Margaret Leadbetter with her husband Eric’s memoirs Saved by the Bomb.
Margaret Leadbetter with her husband Eric’s memoirs Saved by the Bomb. Nicola Brander

Diggers war stories live on

AT 11.02am on August 9, 1945, a giant American bomber released an atomic bomb over Japan’s industrial powerhouse Nagasaki.

When it exploded, it would kill 74,000 and injure about the same number.

Eric Leadbetter was there, working at a Japanese prisoner of war camp. It was his salvation.

The catastrophic destruction helped end World War II and Mr Leadbetter’s incarceration.

It would also form part of Saved by the Bomb – the diary he wrote before his death on the Coast last year.

The book was launched at the Maroochydore RSL Sub-branch yesterday.

Mr Leadbetter’s widow Margaret, made her husband write it after he battled poor health.

She wanted to make sure his incredible war experiences were chronicled and remembered.

“He used it as therapy. It was the only therapy he ever had,” Mrs Leadbetter said.

“He never wrote about the atrocities he saw, never spoke about what the Japanese forces did to the Chinese.”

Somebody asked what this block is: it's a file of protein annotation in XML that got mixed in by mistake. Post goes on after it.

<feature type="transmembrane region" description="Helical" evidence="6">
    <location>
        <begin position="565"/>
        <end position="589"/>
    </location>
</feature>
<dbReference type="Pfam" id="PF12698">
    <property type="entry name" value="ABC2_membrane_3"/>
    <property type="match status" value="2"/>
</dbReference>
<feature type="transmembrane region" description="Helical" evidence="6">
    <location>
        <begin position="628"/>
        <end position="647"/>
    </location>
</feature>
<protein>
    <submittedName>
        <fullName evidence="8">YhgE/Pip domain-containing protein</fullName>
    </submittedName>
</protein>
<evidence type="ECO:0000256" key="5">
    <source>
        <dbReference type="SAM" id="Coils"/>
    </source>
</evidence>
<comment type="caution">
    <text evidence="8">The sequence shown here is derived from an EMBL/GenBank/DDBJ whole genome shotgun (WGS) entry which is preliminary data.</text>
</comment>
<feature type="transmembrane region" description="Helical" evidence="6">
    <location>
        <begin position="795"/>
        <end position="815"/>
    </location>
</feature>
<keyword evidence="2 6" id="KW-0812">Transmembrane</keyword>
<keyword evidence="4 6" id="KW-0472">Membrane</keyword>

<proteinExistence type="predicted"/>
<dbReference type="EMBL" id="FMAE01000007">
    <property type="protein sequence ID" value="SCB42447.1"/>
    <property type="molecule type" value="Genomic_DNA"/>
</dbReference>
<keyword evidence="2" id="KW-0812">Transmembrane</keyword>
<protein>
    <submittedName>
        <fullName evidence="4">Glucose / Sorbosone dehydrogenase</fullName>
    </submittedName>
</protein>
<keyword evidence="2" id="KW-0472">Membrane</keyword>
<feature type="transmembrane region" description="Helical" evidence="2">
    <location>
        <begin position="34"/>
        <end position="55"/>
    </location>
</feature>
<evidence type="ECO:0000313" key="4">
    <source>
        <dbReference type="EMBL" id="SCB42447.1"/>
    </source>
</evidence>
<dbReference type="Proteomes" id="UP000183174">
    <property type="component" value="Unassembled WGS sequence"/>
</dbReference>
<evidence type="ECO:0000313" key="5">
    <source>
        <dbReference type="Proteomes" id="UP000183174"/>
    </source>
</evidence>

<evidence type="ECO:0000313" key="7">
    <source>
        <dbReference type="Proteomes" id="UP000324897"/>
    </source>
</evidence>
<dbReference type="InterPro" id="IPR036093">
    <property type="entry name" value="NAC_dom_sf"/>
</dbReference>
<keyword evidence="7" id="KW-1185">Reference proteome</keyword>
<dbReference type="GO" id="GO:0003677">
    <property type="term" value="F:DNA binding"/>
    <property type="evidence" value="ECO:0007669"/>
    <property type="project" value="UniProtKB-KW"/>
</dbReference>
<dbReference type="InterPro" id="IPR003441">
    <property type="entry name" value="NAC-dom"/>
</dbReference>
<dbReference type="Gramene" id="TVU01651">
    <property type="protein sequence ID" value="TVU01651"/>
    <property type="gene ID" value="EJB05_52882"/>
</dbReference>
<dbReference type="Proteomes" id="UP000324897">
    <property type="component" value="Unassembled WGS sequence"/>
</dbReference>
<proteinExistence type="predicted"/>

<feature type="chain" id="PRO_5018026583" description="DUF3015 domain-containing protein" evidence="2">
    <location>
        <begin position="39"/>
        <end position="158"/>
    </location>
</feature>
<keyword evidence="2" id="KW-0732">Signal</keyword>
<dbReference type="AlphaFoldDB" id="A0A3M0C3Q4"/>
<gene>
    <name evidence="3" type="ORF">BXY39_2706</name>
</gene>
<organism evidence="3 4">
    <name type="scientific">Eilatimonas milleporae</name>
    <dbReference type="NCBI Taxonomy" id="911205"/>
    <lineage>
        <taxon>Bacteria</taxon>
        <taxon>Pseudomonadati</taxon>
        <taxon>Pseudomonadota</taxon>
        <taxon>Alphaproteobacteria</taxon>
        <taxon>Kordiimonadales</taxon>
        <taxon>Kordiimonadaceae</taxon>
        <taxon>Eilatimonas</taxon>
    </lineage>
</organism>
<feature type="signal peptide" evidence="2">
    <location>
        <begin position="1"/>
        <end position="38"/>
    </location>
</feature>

Mr Leadbetter’s force surrendered in the Battle of Singapore in late 1941.

“He always had a complex about the surrender. He said they should have been killed instead,” Mrs Leadbetter said.

Although the encroaching Axis forces were pushed back by allied forces, when Mr Leadbetter became a POW he did not know Australia had avoided an invasion.

He would work with other POWs to build the Burma railway and the bridge that crossed the River Kwai.

Mr Leadbetter was then kept in Nagasaki.

After the bomb was dropped, he and other captives fled by train and car to reach the southernmost part of Japan and US forces.

Mrs Leadbetter said the battles fought by her husband of 63 years needed to be told.

“So many don’t know there were Australian prisoners of war in Japan,” she said.

Saved by the Bomb by Eric Leadbetter, will be available from – simply search the book’s title.